Sunday, September 28, 2014

1958 Chevrolet Bel Air Sport Sedan



"YOUR PRIDE WILL PERK UP whenever you're seen in your '58 CHEVROLET. One look at those low, wind-whisked lines and you know you're bound to be noticed. An you'll find still more to be proud of in the quick, sure way Chevy responds to your touch. There's just something about Chevy's low, straining-at-the-bit beauty that makes people sit up and take notice. And the way this Chevrolet moves! It's got quick-sprinting power and a reassuring way of keeping its poise, even on sudden dips and curves. Another big reason you'll be prouder of a Chevy is that it's the only honest-to-goodness new car in the low-price field. There's a new X-built Safety-Girder frame . . . new Turbo-Thrust V8* . . . a choice of new standard Full-Coil suspension or a real air ride*. Cars just don't come any newer! Make it a point to stop by your Chevrolet dealer's real soon. What he's selling is high on pride but low on price."

A soft tropical evening light nicely emphasizes the surface sculpture of this Chevy Bel Air. With the 1958 models, Chevrolet followed the general industry trend to boxier and more angular shapes. Yet, even Chevrolet’s experienced designers needed some time to get used to the new proportions: because there weren't big package advancements, these cars look pretty heavy and not very elegant. The 1957 Chevys, in comparison, sported softer shapes, which gave them a more eye-pleasing appearance.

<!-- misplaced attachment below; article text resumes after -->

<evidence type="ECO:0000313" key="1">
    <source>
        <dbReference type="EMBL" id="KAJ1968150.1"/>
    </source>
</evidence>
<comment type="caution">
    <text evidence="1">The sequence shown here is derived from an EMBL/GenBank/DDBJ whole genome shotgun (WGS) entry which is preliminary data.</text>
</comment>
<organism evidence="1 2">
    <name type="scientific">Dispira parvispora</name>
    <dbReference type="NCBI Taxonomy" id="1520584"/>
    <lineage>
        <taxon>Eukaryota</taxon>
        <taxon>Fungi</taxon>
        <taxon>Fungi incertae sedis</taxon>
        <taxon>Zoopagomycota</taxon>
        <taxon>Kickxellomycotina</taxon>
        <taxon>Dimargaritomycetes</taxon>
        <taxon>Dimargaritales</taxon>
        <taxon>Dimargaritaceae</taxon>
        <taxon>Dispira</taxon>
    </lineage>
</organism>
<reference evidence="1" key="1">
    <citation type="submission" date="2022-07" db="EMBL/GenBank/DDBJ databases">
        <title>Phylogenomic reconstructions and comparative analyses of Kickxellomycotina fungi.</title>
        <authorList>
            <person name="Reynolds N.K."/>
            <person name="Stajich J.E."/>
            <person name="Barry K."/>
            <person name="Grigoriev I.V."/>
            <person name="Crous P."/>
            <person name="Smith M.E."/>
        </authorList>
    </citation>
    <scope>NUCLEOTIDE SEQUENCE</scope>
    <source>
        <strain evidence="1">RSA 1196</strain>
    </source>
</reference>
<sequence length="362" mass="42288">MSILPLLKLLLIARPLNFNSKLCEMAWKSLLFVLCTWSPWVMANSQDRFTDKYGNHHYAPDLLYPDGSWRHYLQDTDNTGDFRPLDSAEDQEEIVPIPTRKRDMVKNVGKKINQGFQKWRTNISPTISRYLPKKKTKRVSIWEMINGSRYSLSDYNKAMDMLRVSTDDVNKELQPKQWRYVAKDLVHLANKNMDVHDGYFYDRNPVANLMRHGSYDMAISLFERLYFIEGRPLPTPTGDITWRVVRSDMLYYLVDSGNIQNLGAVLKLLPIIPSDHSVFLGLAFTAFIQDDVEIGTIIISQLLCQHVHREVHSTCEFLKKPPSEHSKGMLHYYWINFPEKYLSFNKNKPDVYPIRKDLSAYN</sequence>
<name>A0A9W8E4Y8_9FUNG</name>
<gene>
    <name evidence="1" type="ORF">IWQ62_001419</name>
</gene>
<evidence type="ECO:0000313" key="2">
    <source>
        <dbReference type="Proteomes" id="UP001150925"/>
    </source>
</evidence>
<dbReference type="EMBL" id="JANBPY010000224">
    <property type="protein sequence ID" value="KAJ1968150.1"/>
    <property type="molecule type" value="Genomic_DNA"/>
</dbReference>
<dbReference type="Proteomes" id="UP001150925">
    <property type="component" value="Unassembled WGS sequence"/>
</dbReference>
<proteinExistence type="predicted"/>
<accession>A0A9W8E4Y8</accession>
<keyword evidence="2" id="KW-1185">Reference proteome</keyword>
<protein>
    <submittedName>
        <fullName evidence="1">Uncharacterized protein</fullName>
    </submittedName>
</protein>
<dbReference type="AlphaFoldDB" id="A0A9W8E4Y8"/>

Recurrently setting the trends in American automotive design, Harley Earl and his GM designers had been spoiled by their own success for years. The picture changed in the mid-1950s, when Chrysler leapfrogged GM with Virgil Exner's "Forward Look" design. GM had flaunted the longest, lowest and widest looking cars in the industry for years, but suddenly they'd become runner-ups. Earl's answer to the threat was more and more flamboyancy and even more chrome. The flashy front end of a entry-level Chevrolet now easily could rival even the grille of a much pricier Buick. It was a dead end road.

The pressure that Chrysler's 1957 "Forward Look" models had put on to GM's designers, and attempts to save costs by using even more shared parts within the GM divisions made the 1958 Chevrolets a one-year wonder. Good so, we think. Already next year's lineup featured much better looking cars. The designers got the proportions right, this time.

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